the time before the giant (and one-handed pushups)

A champion shows who he is by what he does when he’s tested. When a person gets up and says ‘I can still do it’, he’s a champion.

– Evander Holyfield.

 

All my warm fuzzy feelings about boxing went out the window for a minute this week. On Wednesday morning, my trainer said to me as we were warming up “what, you didn’t have breakfast this morning?” Then he imitated 90-year-old boxer after running a marathon. I felt exhausted Wednesday morning, but it was Thursday that really got me. It was Alexander and the Terrible, Horrible, No Good, Very Bad Day, Boxing Edition. I felt beat up by life even before sparring by some combination of overall exhaustion, PMS, and frustration with work and life, not to mention soreness from boxing the previous day. Then I got hit hard repeatedly with the right cross and the left hook because I failed, again and again, to protect myself. After two rounds, I climbed out of the ring and burst into tears. 

Following Thursday’s sparring session, for the first time since I started going to boxing in February, I didn’t want to go to class on Friday. I was dreading it. I was tired of getting hit, tired of making mistakes, tired of being told to keep my right hand glued to my temple for protection and change the level of my head so I’m not an easy target (can’t you see I’m trying?). I was tired of the persistent whiplash headache that follows me home after taking a few hard blows and settles like a fog around my head for the rest of the day. My inner teenager was shouting, “Well, I’ll show them! I just won’t show up in the morning. Ha! Then they’ll be sorry. Try to hit me when I’m not even there!” But of course, it doesn’t work this way. You can’t even win at Bingo if you don’t show up to play the game.

If I had given myself a choice, I might not have gone that morning. But I didn’t give myself the option to stay in bed, so I ended up once again at Redline at 6:50am. My neck and head were still hurting, the mile-long bike ride to the gym with heavy legs and a heavier heart had felt interminable, and I wanted to cry just thinking about sparring. I forced myself through the warm up and distracted myself with the drills. When it came time to spar though, I suspect my trainer knew I couldn’t handle another day like Thursday. Instead of the usual culprits, he had me spar with people he knew wouldn’t hurt me. I boxed a total of 7 or 8 rounds, but mostly with guys. This was a welcome relief, since the men tend to practice their defense and let me do most of the hitting, punishing me only gently when I make some egregious error.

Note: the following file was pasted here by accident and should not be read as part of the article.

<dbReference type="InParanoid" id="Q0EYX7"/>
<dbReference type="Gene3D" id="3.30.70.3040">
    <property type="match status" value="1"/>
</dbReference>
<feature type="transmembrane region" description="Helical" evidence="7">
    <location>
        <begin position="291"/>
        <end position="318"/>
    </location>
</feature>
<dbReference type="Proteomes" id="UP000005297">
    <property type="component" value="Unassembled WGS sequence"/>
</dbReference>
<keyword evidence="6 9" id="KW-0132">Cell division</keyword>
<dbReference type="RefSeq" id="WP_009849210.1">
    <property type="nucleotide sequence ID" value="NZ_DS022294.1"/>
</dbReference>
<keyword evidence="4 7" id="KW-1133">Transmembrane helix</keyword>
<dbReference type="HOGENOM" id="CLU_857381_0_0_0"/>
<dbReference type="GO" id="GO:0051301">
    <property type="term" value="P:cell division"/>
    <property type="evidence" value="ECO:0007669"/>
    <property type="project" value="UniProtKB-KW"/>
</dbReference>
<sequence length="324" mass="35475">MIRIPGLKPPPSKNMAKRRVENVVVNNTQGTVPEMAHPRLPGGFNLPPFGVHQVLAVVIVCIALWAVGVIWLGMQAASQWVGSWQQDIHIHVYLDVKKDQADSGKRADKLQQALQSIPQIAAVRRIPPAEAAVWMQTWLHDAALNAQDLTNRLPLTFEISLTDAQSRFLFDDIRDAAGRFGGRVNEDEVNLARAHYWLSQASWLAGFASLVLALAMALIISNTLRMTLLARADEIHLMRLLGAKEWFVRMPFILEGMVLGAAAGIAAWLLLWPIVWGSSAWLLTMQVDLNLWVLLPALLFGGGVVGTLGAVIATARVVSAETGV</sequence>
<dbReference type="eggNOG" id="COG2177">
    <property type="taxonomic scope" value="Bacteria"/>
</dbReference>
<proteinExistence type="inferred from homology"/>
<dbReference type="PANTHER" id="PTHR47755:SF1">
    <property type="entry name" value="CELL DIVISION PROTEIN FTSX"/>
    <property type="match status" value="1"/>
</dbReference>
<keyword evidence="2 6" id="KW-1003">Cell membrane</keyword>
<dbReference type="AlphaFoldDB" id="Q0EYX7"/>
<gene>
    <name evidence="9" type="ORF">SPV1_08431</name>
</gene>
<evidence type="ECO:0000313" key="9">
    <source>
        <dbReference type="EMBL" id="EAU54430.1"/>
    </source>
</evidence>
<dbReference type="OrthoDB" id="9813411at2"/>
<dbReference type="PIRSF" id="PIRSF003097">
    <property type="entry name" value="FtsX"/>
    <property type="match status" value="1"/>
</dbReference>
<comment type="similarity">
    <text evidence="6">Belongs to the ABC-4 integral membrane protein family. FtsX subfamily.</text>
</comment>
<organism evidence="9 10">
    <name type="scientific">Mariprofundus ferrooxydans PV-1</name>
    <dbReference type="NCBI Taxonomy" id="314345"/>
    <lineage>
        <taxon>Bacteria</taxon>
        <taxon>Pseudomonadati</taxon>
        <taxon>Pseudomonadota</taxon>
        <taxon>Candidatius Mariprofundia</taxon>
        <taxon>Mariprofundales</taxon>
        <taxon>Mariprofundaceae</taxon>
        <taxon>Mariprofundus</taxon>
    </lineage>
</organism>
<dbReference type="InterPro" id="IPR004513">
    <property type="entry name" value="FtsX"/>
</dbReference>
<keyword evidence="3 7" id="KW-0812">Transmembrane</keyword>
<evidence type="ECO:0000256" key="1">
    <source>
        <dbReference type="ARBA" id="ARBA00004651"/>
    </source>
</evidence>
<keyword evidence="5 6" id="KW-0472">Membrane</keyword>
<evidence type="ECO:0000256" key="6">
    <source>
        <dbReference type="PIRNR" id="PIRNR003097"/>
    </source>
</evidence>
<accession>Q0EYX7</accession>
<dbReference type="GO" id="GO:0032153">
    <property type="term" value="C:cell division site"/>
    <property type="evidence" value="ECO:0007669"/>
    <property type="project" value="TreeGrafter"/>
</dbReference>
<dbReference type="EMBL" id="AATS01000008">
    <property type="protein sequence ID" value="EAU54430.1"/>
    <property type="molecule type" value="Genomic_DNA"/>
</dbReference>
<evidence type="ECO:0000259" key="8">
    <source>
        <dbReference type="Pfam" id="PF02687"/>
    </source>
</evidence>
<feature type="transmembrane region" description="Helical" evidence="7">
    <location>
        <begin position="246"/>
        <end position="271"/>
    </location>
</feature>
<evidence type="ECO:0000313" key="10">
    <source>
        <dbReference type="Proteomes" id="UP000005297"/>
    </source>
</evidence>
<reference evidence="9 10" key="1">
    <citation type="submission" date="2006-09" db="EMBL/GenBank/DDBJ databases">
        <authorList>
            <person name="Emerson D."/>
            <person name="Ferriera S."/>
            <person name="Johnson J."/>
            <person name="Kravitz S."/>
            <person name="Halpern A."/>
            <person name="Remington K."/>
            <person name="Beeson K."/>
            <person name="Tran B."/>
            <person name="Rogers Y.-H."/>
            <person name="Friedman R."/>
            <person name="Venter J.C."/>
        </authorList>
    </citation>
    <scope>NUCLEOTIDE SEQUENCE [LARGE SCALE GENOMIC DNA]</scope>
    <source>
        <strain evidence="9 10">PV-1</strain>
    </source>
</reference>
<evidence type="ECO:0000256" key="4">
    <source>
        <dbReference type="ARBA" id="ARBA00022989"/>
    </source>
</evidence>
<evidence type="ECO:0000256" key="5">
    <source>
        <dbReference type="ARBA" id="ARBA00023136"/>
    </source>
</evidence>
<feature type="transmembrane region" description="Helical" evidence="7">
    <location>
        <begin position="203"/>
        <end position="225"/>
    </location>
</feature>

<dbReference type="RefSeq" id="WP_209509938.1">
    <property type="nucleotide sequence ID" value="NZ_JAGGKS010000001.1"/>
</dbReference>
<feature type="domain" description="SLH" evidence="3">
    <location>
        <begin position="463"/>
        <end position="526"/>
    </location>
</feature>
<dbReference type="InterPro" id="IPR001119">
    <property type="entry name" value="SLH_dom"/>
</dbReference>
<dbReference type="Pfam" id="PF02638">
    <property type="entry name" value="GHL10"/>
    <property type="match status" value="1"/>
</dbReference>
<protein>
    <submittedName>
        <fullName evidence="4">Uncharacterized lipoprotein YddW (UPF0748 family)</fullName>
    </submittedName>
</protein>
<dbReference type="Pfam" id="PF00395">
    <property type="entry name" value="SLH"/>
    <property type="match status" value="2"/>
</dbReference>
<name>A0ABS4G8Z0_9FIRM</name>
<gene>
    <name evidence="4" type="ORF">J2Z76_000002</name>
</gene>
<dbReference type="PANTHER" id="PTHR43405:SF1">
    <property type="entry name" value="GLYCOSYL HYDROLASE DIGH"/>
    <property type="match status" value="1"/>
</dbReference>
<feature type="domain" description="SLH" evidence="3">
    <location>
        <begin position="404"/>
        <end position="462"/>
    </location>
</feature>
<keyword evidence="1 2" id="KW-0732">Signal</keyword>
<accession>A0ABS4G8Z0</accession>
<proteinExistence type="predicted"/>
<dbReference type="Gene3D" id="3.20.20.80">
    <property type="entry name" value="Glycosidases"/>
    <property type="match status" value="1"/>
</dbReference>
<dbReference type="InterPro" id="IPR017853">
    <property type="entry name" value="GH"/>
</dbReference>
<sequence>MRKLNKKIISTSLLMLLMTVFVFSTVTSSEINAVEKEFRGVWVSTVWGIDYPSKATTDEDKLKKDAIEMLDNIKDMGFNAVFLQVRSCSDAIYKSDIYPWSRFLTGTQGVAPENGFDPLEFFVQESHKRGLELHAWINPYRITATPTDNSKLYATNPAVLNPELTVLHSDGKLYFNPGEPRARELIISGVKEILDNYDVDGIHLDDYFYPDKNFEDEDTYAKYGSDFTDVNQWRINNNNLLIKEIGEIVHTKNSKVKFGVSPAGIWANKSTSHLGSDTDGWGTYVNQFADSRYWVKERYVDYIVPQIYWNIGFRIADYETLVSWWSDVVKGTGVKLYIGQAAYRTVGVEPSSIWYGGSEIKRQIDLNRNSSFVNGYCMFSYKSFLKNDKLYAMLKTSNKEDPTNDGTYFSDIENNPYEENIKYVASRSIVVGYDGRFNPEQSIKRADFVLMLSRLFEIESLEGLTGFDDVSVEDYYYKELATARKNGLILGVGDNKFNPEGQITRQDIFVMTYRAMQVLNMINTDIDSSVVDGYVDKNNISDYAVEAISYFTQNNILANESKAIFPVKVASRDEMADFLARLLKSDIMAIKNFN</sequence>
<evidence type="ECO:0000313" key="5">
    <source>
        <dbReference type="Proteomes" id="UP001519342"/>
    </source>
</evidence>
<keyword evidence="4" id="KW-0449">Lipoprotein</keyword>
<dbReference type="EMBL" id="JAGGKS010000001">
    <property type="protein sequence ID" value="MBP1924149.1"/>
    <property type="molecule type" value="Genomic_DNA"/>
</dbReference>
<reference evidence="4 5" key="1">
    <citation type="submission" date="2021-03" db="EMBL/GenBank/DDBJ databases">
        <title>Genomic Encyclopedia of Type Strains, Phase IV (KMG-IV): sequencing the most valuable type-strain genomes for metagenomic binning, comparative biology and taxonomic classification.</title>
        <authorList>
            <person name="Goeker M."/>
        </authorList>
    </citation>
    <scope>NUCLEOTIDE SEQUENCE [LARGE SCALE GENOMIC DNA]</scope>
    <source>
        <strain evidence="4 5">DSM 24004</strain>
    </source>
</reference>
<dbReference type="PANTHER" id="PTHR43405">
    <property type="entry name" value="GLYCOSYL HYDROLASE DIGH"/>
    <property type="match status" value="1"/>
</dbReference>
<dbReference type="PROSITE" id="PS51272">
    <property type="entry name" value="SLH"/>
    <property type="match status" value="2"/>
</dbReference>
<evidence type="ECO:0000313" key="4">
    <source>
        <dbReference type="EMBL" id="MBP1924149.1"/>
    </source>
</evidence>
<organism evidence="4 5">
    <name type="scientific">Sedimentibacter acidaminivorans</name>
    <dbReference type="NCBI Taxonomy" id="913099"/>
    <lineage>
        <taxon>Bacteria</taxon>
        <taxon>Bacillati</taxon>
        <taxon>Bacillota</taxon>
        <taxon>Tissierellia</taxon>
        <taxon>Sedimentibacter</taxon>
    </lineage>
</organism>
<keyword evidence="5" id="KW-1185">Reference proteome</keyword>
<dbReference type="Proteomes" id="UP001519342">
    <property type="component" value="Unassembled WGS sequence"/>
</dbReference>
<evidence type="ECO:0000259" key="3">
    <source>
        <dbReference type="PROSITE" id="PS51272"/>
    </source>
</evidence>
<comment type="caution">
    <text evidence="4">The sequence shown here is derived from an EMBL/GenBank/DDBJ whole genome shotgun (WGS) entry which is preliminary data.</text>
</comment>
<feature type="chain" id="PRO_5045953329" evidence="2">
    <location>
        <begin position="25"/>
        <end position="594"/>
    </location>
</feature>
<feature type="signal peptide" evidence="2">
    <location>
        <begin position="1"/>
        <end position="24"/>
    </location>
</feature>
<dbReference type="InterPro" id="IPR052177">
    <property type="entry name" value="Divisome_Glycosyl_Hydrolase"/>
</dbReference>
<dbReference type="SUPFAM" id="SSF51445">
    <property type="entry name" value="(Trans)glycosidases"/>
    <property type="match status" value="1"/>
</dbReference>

One of the guys with whom I sparred is an experienced fighter, though I don’t think boxing is his favorite of the fight sports. Boxing with this kid is like boxing with running water. He actually seems to conform his body to the shape of your hand like a waterfall would if you tried to hit it. This makes it nearly impossible to strike him with any force. He weaves in and out and around your hands the way a river passes around rocks. Watching him and an opponent is a bit like Saturday morning cartoons: his opponent comes charging at him with everything they’ve got, and he moves calmly, unhurriedly out of the way.

Thanks to the guys, I made it through another day of boxing. As inspiration this weekend, I watched Rocky for the first time. (Yes, I managed to get through 31 years without ever seeing a single one of the Rocky films. Like I said, before I was into boxing, I really wasn’t into boxing.) Why is it that we love an underdog story? No one wants to watch a movie about the big guy winning. We see that every day around us. Maybe it’s because we’ve all seen the world through David’s eyes. We’ve all stared down our own giants. We’ve fiddled with the pebbles in our pockets, knowing that we aren’t even a little prepared for what’s about to come. We want to know that there’s a chance we can succeed, and these stories give us hope.

The thing they don’t show in the movies is everything it takes to get to the point of facing down the giant. If David hadn’t been a shepherd chasing off lions all those years with his slingshot, he wouldn’t have had a chance against Goliath. If the Italian Stallion had been just some guy off the street, he definitely would have been crushed ten seconds into the fight. Of course, they show a song’s worth of Rocky running stairs and doing one-handed pushups, but the song is one of those that sort of gets you all pumped up and makes you think you could probably do a one-handed pushup too. Real life isn’t like this. It is getting up and doing the things you don’t want to do. Again and again. With no peppy song to get you going. It is facing the lions every single day. It is falling and getting up. Falling and getting up until you are weary beyond belief. It is boring. It is messy. It is exhausting. Only after working hard, working hard again, and continuing to work hard do we face the giant. Then, even though the odds are still against us, we’ve got a shot.

I really wish I had some tidy closing statement declaring that I persevered, broke through the wall, and marched on to victory. We’re not to that point of the story though. We are in the running stairs and one-handed pushups (ha! don’t I wish) point of this tale. Maybe someday I’ll have a big smash bang ending and a beautiful moral to my story, but for right now, I’m just getting up again. And again. And again.

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